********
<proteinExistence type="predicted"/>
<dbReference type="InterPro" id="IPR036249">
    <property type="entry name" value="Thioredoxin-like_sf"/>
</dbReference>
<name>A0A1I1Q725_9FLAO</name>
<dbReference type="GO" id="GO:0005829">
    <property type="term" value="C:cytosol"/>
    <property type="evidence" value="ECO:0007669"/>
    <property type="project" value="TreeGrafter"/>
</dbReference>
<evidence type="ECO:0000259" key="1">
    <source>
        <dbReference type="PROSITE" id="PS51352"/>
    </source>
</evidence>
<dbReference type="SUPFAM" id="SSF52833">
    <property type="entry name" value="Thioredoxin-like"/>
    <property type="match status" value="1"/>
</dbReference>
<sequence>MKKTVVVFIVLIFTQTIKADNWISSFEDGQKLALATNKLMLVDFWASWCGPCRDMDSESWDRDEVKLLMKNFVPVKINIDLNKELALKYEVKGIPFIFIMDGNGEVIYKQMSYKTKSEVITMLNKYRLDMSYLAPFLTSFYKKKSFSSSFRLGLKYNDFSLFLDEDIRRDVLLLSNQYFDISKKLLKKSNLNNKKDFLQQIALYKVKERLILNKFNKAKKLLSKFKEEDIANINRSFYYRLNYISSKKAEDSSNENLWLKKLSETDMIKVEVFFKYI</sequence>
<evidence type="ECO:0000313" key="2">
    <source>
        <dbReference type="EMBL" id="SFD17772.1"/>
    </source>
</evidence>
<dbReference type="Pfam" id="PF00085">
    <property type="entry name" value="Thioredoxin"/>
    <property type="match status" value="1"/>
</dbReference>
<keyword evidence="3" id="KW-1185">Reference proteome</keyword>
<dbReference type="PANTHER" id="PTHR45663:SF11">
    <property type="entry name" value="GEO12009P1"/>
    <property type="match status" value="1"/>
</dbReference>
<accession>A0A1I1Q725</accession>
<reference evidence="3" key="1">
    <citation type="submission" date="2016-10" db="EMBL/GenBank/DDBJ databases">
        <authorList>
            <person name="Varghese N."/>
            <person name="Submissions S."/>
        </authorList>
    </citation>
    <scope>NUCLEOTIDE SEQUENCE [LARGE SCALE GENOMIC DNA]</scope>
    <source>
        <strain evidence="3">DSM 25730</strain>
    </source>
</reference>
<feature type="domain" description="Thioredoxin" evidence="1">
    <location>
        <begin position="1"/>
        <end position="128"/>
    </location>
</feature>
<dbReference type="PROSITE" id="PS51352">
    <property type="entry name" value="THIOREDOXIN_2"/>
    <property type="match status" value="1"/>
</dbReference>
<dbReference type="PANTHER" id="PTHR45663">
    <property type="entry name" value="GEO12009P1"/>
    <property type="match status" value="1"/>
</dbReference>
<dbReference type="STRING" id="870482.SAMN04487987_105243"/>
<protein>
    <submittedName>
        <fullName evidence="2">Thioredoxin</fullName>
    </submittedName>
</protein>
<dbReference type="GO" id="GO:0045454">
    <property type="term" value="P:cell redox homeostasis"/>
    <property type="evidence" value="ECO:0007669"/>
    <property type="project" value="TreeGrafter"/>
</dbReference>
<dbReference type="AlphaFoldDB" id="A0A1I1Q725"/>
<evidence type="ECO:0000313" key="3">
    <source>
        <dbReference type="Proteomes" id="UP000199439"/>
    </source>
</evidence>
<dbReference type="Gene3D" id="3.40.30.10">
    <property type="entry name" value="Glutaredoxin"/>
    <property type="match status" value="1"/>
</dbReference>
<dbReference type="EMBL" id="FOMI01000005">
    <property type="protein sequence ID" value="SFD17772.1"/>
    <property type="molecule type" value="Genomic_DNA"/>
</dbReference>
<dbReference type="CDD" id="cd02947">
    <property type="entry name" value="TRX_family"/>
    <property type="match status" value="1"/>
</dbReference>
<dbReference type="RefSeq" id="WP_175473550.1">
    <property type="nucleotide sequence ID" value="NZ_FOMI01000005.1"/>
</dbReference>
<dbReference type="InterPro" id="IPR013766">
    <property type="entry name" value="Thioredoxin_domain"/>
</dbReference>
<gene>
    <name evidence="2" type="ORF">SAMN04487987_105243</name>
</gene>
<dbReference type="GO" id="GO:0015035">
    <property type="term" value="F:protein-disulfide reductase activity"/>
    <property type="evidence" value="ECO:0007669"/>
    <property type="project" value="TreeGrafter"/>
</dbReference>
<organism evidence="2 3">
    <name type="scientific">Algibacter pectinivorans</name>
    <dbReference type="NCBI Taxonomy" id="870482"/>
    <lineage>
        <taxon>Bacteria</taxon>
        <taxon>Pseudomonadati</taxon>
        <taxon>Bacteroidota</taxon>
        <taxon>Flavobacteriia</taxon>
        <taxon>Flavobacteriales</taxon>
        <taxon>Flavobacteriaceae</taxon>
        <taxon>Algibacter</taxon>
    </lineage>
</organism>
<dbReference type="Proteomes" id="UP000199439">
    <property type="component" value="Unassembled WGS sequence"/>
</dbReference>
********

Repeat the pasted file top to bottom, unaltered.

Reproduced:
<proteinExistence type="predicted"/>
<dbReference type="InterPro" id="IPR036249">
    <property type="entry name" value="Thioredoxin-like_sf"/>
</dbReference>
<name>A0A1I1Q725_9FLAO</name>
<dbReference type="GO" id="GO:0005829">
    <property type="term" value="C:cytosol"/>
    <property type="evidence" value="ECO:0007669"/>
    <property type="project" value="TreeGrafter"/>
</dbReference>
<evidence type="ECO:0000259" key="1">
    <source>
        <dbReference type="PROSITE" id="PS51352"/>
    </source>
</evidence>
<dbReference type="SUPFAM" id="SSF52833">
    <property type="entry name" value="Thioredoxin-like"/>
    <property type="match status" value="1"/>
</dbReference>
<sequence>MKKTVVVFIVLIFTQTIKADNWISSFEDGQKLALATNKLMLVDFWASWCGPCRDMDSESWDRDEVKLLMKNFVPVKINIDLNKELALKYEVKGIPFIFIMDGNGEVIYKQMSYKTKSEVITMLNKYRLDMSYLAPFLTSFYKKKSFSSSFRLGLKYNDFSLFLDEDIRRDVLLLSNQYFDISKKLLKKSNLNNKKDFLQQIALYKVKERLILNKFNKAKKLLSKFKEEDIANINRSFYYRLNYISSKKAEDSSNENLWLKKLSETDMIKVEVFFKYI</sequence>
<evidence type="ECO:0000313" key="2">
    <source>
        <dbReference type="EMBL" id="SFD17772.1"/>
    </source>
</evidence>
<dbReference type="Pfam" id="PF00085">
    <property type="entry name" value="Thioredoxin"/>
    <property type="match status" value="1"/>
</dbReference>
<keyword evidence="3" id="KW-1185">Reference proteome</keyword>
<dbReference type="PANTHER" id="PTHR45663:SF11">
    <property type="entry name" value="GEO12009P1"/>
    <property type="match status" value="1"/>
</dbReference>
<accession>A0A1I1Q725</accession>
<reference evidence="3" key="1">
    <citation type="submission" date="2016-10" db="EMBL/GenBank/DDBJ databases">
        <authorList>
            <person name="Varghese N."/>
            <person name="Submissions S."/>
        </authorList>
    </citation>
    <scope>NUCLEOTIDE SEQUENCE [LARGE SCALE GENOMIC DNA]</scope>
    <source>
        <strain evidence="3">DSM 25730</strain>
    </source>
</reference>
<feature type="domain" description="Thioredoxin" evidence="1">
    <location>
        <begin position="1"/>
        <end position="128"/>
    </location>
</feature>
<dbReference type="PROSITE" id="PS51352">
    <property type="entry name" value="THIOREDOXIN_2"/>
    <property type="match status" value="1"/>
</dbReference>
<dbReference type="PANTHER" id="PTHR45663">
    <property type="entry name" value="GEO12009P1"/>
    <property type="match status" value="1"/>
</dbReference>
<dbReference type="STRING" id="870482.SAMN04487987_105243"/>
<protein>
    <submittedName>
        <fullName evidence="2">Thioredoxin</fullName>
    </submittedName>
</protein>
<dbReference type="GO" id="GO:0045454">
    <property type="term" value="P:cell redox homeostasis"/>
    <property type="evidence" value="ECO:0007669"/>
    <property type="project" value="TreeGrafter"/>
</dbReference>
<dbReference type="AlphaFoldDB" id="A0A1I1Q725"/>
<evidence type="ECO:0000313" key="3">
    <source>
        <dbReference type="Proteomes" id="UP000199439"/>
    </source>
</evidence>
<dbReference type="Gene3D" id="3.40.30.10">
    <property type="entry name" value="Glutaredoxin"/>
    <property type="match status" value="1"/>
</dbReference>
<dbReference type="EMBL" id="FOMI01000005">
    <property type="protein sequence ID" value="SFD17772.1"/>
    <property type="molecule type" value="Genomic_DNA"/>
</dbReference>
<dbReference type="CDD" id="cd02947">
    <property type="entry name" value="TRX_family"/>
    <property type="match status" value="1"/>
</dbReference>
<dbReference type="RefSeq" id="WP_175473550.1">
    <property type="nucleotide sequence ID" value="NZ_FOMI01000005.1"/>
</dbReference>
<dbReference type="InterPro" id="IPR013766">
    <property type="entry name" value="Thioredoxin_domain"/>
</dbReference>
<gene>
    <name evidence="2" type="ORF">SAMN04487987_105243</name>
</gene>
<dbReference type="GO" id="GO:0015035">
    <property type="term" value="F:protein-disulfide reductase activity"/>
    <property type="evidence" value="ECO:0007669"/>
    <property type="project" value="TreeGrafter"/>
</dbReference>
<organism evidence="2 3">
    <name type="scientific">Algibacter pectinivorans</name>
    <dbReference type="NCBI Taxonomy" id="870482"/>
    <lineage>
        <taxon>Bacteria</taxon>
        <taxon>Pseudomonadati</taxon>
        <taxon>Bacteroidota</taxon>
        <taxon>Flavobacteriia</taxon>
        <taxon>Flavobacteriales</taxon>
        <taxon>Flavobacteriaceae</taxon>
        <taxon>Algibacter</taxon>
    </lineage>
</organism>
<dbReference type="Proteomes" id="UP000199439">
    <property type="component" value="Unassembled WGS sequence"/>
</dbReference>